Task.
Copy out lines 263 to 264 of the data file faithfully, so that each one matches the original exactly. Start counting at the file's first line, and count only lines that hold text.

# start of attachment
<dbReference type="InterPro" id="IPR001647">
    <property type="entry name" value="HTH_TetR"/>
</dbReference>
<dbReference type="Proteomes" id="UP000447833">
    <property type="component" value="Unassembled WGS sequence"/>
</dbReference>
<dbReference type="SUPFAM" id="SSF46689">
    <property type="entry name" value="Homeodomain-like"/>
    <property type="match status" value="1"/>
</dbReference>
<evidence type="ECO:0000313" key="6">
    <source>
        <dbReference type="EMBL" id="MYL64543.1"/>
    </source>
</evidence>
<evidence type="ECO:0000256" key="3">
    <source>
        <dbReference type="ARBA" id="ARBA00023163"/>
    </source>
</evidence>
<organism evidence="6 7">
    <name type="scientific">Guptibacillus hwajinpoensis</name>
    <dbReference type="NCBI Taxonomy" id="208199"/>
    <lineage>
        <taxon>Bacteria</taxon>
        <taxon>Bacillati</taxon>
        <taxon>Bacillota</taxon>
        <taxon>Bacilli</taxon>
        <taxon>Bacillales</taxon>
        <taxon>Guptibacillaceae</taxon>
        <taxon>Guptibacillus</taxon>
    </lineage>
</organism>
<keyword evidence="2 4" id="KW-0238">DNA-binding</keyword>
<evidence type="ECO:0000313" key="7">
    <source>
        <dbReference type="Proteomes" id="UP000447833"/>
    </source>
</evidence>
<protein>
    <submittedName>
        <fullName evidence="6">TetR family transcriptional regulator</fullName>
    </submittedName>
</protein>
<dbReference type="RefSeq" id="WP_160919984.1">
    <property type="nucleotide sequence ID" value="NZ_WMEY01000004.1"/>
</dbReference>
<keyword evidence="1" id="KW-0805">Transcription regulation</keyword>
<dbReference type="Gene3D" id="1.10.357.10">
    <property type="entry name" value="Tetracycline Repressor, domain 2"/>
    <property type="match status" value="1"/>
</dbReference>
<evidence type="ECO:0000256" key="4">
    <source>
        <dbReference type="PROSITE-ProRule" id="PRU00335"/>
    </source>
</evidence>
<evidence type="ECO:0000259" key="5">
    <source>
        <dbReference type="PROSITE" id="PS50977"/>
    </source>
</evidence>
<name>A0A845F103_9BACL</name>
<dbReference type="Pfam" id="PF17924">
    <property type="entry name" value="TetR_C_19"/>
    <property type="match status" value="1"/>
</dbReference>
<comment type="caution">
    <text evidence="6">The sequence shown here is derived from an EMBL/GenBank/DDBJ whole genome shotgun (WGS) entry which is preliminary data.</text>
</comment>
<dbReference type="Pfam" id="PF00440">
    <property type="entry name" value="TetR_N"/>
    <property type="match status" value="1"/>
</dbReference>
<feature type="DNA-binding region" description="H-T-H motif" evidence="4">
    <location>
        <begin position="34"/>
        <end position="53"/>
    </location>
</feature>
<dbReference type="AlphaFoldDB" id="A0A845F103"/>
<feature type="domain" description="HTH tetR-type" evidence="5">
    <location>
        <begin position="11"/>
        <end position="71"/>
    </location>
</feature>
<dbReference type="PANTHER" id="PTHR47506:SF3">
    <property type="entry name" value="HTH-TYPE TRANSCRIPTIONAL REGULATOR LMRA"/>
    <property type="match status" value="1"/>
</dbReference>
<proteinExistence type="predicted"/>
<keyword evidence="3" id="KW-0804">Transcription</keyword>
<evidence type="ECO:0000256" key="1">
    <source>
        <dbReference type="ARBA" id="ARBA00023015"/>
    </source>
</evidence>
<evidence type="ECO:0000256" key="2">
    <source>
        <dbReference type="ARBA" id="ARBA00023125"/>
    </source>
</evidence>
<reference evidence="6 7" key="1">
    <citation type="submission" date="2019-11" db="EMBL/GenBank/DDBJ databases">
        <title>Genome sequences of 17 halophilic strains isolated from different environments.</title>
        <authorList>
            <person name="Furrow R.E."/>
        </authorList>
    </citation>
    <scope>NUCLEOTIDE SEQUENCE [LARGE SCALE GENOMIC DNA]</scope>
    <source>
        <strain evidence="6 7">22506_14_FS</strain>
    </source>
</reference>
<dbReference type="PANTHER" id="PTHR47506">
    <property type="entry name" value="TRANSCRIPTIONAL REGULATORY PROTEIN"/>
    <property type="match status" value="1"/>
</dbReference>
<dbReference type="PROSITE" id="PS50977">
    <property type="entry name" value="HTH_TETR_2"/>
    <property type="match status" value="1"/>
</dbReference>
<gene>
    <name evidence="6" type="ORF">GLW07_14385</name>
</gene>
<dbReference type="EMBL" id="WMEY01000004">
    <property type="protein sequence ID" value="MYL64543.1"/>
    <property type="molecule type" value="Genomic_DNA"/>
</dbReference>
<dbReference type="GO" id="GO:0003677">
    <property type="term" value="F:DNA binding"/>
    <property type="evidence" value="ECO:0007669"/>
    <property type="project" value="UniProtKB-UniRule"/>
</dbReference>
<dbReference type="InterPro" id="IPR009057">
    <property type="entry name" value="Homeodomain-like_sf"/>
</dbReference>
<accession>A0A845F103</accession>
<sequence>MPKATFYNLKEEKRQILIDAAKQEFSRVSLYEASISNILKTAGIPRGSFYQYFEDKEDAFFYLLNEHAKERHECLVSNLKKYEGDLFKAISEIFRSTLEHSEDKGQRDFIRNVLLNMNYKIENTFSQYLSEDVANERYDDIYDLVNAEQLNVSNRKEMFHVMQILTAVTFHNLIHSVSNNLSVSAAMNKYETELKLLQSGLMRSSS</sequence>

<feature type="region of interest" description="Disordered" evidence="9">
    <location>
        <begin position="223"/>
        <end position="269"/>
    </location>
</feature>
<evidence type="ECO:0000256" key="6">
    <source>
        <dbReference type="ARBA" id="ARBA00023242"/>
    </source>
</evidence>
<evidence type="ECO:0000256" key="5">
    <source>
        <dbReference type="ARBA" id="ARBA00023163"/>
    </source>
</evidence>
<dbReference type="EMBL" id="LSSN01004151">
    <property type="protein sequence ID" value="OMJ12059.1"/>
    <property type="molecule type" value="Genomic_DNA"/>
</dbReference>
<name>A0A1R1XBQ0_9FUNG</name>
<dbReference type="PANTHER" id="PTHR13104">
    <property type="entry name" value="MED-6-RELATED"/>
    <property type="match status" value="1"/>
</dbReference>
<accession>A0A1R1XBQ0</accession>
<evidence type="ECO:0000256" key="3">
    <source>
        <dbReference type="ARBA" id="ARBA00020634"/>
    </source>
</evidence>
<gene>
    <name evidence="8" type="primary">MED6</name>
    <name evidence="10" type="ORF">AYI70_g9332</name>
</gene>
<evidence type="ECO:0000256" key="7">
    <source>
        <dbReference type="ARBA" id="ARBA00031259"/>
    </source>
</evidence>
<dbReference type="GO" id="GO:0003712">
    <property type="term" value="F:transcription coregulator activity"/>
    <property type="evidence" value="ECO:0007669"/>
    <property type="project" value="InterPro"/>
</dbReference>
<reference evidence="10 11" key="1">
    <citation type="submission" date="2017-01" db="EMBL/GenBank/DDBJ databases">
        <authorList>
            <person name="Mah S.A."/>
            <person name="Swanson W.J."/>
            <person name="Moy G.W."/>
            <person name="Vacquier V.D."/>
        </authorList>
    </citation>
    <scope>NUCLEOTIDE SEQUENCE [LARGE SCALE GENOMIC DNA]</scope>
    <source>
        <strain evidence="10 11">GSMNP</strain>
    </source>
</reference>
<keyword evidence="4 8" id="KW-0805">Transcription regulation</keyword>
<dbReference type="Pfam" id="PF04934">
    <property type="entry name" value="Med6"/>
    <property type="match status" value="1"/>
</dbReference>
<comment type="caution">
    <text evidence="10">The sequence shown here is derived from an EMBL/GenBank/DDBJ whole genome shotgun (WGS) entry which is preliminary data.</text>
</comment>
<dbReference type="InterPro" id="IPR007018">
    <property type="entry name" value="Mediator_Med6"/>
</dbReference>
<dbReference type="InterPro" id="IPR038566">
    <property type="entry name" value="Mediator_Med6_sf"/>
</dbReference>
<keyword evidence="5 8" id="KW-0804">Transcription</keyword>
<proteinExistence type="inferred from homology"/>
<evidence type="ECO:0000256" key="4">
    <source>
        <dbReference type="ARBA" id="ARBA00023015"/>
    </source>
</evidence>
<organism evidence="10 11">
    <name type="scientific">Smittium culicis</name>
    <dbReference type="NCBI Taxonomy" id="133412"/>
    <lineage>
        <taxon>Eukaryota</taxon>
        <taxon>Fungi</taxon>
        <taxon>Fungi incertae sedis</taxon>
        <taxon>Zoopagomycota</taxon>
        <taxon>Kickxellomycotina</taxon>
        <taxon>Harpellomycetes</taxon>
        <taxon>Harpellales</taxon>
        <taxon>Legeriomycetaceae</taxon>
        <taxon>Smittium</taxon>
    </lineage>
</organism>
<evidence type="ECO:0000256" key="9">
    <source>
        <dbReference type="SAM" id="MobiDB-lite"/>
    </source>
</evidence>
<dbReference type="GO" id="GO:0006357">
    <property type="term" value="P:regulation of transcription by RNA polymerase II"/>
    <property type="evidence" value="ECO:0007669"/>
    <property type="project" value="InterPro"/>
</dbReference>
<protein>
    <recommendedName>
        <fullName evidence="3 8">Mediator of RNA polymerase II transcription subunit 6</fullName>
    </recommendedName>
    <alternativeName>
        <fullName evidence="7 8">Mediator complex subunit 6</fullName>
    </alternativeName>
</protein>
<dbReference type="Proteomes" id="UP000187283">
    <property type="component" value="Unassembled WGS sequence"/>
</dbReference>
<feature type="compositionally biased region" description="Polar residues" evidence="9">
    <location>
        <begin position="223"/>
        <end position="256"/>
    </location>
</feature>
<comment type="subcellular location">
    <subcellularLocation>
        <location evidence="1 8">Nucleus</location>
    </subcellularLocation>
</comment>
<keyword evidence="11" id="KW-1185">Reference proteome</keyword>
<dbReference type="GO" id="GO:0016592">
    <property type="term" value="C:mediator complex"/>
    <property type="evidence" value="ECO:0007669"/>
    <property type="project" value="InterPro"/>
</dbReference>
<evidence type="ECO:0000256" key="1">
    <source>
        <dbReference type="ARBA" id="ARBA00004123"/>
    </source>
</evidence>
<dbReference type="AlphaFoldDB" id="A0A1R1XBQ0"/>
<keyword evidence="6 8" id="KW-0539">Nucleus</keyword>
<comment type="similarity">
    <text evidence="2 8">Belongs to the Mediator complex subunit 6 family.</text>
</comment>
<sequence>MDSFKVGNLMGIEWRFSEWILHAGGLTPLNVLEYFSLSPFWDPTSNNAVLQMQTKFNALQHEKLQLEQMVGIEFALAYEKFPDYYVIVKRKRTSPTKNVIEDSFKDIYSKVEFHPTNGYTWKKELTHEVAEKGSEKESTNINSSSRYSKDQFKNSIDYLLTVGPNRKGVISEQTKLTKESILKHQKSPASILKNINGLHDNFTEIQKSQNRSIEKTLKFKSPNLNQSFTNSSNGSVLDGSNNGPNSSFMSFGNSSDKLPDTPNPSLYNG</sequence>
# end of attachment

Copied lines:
<comment type="subcellular location">
    <subcellularLocation>